No plant is an island: Think of plant groups, not specimens
Are your plants looking lonely, surrounded by small patches of high-maintenance bare soil? If they look like they’re in solitary confinement, maybe they are.
Many plant and landscape experts have begun thinking of plants in terms of communities, instead of as individual specimens. They recommend that home gardeners look to the wild for inspiration.
“Thinking of plants in terms of masses and groupings, as opposed to objects to be placed individually in a sort of specimen garden, is what most young people are really responding to now,” says Brian Sullivan, vice-president for landscape, gardens and outdoor collections at the New York Botanical Garden.
The shift in landscaping toward looking at plants as interrelated species gained prominence almost a decade ago with the opening of the High Line, a public park built along an old elevated rail line in New York City, Sullivan says. In a move considered radical at the time, the designers of the High Line went with a wilder look, with plantings resembling roadside grasses and wildflowers more than a traditional garden. Many horticulturalists and landscapers say such gardens — with consideration of how plants benefit each other, and birds, insects and other wildlife — look better for more of the year, and are more functional and self-sustaining.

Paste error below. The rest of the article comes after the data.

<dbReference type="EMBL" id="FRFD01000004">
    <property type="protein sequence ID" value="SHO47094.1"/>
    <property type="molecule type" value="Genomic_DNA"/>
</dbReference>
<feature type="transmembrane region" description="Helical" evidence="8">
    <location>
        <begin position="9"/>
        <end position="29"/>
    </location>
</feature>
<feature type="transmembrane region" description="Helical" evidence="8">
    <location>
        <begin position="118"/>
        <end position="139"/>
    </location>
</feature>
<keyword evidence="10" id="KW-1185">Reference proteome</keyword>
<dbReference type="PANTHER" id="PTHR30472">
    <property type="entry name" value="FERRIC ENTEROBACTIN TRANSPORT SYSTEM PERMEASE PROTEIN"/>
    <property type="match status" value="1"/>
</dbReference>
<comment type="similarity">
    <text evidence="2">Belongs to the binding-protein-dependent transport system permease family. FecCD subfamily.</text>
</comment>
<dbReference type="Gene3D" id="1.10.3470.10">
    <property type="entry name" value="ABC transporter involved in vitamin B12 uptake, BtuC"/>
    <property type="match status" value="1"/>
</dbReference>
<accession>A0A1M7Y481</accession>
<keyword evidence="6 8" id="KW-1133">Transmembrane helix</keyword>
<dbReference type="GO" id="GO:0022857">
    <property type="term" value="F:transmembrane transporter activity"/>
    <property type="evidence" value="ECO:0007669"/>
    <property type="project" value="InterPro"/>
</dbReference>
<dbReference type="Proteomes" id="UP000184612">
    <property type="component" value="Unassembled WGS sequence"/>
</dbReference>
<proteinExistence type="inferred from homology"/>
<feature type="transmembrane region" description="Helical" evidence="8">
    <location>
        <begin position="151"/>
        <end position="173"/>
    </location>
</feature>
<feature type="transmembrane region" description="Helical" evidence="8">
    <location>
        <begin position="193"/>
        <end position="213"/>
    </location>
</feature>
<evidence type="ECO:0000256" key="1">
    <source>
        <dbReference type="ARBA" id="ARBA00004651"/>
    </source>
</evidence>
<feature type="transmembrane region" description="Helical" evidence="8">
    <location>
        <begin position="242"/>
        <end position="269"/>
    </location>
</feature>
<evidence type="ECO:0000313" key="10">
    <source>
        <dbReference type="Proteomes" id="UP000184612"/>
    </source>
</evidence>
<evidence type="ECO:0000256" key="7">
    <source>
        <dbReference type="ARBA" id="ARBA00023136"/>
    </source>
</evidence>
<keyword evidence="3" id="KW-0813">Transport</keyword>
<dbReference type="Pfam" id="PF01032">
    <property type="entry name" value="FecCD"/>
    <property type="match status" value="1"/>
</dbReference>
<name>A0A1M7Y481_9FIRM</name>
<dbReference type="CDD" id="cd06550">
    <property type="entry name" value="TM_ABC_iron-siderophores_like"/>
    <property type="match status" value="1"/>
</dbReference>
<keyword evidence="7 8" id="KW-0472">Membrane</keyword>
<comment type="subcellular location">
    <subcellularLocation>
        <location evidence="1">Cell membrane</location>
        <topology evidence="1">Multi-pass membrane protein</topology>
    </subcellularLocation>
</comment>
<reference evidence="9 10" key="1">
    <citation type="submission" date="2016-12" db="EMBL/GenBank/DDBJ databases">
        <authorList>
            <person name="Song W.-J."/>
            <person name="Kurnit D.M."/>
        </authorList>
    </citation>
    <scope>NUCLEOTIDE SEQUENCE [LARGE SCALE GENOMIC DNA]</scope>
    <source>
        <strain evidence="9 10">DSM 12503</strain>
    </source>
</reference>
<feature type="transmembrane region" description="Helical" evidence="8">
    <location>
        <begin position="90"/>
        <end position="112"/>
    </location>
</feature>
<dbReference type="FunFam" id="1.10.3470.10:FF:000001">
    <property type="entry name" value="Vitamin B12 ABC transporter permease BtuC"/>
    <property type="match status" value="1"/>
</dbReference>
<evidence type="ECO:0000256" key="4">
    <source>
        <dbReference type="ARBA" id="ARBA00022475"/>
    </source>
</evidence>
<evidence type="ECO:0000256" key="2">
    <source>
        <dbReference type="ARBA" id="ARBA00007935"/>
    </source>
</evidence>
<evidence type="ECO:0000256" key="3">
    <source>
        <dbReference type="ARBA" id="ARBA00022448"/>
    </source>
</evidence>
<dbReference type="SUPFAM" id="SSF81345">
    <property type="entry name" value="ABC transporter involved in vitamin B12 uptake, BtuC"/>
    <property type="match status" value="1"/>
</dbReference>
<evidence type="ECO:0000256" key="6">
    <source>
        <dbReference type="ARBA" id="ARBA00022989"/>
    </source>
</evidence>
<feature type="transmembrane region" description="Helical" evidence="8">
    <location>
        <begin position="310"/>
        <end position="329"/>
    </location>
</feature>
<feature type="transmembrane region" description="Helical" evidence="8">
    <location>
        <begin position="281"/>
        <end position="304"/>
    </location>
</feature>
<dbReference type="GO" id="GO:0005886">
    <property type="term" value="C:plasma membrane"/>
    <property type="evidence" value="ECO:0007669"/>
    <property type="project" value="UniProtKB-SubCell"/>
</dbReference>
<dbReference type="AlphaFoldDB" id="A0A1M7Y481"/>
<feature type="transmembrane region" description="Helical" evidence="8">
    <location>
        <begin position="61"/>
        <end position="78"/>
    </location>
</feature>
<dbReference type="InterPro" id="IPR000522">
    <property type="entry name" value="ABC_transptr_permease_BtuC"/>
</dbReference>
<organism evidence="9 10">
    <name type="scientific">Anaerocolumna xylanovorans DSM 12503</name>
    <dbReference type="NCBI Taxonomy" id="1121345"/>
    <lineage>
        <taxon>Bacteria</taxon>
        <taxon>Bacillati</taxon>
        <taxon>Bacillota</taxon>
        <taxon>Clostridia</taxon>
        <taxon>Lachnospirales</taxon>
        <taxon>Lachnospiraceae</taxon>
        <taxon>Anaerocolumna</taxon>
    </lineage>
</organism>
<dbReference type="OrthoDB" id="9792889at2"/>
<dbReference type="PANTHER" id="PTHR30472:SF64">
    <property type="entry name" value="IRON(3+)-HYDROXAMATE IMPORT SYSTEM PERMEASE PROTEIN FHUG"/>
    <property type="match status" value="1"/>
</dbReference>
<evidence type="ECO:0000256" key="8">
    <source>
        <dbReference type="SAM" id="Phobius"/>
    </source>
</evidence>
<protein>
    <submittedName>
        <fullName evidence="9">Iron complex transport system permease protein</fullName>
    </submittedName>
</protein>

For landscape designer Thomas Rainer, co-author of “Planting for a Post-Wild World: Designing Plant Communities for Resilient Landscapes” with Claudia West (Timber Press, 2015), his epiphany began when he pulled over to the side of a road one day and looked at what was growing naturally there.
“I’d been puzzling over how we can reach this holy trinity of beauty, low maintenance and functionality in landscaping. Looking more carefully at this weedy neglected patch at the side of road, I saw that it was way more biodiverse than I’d ever dreamed. I counted 23 species in just one tiny section,” says Rainer. He reminds home gardeners that “there’s a huge range of self-spreading, lesssexy plants that create the conditions for stability for the upright plants, and require almost no maintenance.”
He recommends getting on your knees and examining your garden from a rabbit’s perspective, then planting the bare patches with groundcover, ideally native, like sedges or even low perennials, many of which do well in the kind of dry, shaded areas that tend to be where the bare patches are found.
“There’s been a huge rise in popularity of sedges, which come in a range of colours like icy blues or apple greens that can really set off the bright pinks of an azalea.”
Paddle cactus, butterfly milkweed, and little blue stem grass grow together in this outcrop of the NYBG’s Native Plant Garden.